There are three levels of permission available:
- Read only
- Read and write
- Read, write and access Direct Messages
An additional permission exists to request visibility of a user’s email address - this can be combined with any of the three levels listed above.
If a permission level is changed, any user tokens already issued to that Twitter app must be discarded and users must re-authorize the App in order for the token to inherit the updated permissions.
A good practice is to request only the minimum level of access to a user’s account data that an application or service requires.
This permission level permits read access to Twitter resources, including (for example) a user’s Tweets, home timeline, and profile information. It does not allow access to read a user’s Direct Messages, and it does not allow to update any element or object.
Read and write
This permission level permits read and write access to Twitter resources. In addition to allowing read access, it also allow to post Tweets, follow users, or update elements of a user’s profile information. It also allow to hide replies on behalf of the authenticating user. This permission level does not allow any access to Direct Messages (including read, write, or delete).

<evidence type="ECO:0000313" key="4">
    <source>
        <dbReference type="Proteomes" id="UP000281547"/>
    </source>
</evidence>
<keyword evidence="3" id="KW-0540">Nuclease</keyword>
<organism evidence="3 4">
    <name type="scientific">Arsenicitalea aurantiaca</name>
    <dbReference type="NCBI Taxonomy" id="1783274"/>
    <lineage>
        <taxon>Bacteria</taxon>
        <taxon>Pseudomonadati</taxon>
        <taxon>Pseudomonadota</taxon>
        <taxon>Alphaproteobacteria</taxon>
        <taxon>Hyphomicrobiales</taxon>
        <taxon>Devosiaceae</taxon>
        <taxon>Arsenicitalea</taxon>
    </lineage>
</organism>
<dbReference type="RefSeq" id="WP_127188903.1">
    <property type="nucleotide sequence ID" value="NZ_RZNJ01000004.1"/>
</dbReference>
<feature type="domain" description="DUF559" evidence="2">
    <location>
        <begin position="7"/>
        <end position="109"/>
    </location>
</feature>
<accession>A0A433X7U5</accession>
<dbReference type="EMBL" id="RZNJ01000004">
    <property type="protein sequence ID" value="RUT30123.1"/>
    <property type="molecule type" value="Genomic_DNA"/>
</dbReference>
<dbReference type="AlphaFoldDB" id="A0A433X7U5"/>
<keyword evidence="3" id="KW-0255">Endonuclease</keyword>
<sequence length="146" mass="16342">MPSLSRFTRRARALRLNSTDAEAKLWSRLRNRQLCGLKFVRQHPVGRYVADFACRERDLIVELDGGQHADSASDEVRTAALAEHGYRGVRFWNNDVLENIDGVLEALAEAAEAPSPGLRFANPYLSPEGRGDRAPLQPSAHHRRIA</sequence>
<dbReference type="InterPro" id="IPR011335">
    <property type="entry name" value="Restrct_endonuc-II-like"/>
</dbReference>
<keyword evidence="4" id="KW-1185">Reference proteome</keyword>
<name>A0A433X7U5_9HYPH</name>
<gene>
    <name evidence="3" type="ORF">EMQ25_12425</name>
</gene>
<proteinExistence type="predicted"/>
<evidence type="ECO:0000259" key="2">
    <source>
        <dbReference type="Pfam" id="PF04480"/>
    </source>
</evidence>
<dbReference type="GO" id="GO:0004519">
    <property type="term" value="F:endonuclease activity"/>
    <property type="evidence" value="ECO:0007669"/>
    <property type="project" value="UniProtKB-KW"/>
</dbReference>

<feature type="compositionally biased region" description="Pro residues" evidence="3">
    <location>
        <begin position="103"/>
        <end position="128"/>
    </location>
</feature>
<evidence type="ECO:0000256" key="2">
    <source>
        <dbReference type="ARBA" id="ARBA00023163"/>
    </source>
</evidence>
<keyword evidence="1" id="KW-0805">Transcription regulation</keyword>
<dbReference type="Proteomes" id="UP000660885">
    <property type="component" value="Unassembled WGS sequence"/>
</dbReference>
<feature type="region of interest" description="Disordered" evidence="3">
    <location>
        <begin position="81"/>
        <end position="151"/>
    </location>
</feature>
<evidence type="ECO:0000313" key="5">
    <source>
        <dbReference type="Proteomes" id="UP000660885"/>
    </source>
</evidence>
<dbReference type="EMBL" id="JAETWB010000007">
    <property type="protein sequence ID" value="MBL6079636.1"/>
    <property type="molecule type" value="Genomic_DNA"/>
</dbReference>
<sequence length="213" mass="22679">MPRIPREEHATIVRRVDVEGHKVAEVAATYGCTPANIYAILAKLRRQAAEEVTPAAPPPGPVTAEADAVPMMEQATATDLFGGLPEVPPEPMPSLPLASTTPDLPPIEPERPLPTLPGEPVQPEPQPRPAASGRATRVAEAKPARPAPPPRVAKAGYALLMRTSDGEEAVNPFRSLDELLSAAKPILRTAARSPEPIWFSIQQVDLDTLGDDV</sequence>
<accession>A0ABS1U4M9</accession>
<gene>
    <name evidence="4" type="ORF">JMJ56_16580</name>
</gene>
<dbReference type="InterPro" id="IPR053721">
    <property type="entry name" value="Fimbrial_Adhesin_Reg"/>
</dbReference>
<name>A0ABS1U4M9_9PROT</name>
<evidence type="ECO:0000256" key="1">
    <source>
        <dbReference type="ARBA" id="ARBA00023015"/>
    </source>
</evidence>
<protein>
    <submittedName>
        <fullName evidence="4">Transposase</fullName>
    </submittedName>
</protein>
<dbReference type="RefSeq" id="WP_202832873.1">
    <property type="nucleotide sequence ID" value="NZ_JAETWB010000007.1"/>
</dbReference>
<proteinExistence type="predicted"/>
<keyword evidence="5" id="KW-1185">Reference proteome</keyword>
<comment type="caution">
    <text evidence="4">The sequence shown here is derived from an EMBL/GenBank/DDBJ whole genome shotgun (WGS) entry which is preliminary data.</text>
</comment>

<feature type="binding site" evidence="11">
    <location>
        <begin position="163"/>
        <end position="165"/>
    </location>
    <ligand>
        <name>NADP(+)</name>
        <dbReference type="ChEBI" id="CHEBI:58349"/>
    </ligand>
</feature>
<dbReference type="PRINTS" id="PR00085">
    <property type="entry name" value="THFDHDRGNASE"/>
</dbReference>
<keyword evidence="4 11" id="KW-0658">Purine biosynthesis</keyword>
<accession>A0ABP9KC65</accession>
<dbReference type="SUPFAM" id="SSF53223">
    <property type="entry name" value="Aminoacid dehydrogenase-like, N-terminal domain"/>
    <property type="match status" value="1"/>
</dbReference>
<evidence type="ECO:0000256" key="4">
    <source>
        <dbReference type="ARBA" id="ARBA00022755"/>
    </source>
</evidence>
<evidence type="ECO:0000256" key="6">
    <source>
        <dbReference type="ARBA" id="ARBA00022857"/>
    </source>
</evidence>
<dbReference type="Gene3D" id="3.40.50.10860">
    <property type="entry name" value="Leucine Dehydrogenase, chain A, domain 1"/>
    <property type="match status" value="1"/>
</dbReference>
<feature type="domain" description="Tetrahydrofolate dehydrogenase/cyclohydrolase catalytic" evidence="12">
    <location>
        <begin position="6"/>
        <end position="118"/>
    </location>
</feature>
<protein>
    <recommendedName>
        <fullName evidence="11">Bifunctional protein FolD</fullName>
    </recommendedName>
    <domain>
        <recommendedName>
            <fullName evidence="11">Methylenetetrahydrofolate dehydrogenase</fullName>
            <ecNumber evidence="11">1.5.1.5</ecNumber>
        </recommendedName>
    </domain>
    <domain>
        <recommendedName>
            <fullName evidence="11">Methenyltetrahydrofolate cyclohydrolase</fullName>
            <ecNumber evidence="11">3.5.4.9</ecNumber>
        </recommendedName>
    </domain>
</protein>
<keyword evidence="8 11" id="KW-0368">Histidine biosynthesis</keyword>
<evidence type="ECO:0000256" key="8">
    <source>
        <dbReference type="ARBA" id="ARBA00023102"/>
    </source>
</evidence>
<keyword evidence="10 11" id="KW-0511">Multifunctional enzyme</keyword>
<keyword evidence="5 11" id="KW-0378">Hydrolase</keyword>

Read, write and access Direct Messages
This permission level includes access to all of the above and adds the ability to read, write and delete Direct Messages on behalf of a user.
- POST direct_messages/events/new
- GET direct_messages/events/show
- GET direct_messages/events/list
- DELETE direct_messages/events/destroy
Additional: Request email address
All authenticated API requests return an
x-access-level header in the HTTP response. The value of the header shows the current permission level of either the access token or bearer token in use. Possible values are read, read-write, and read-write-directmessages.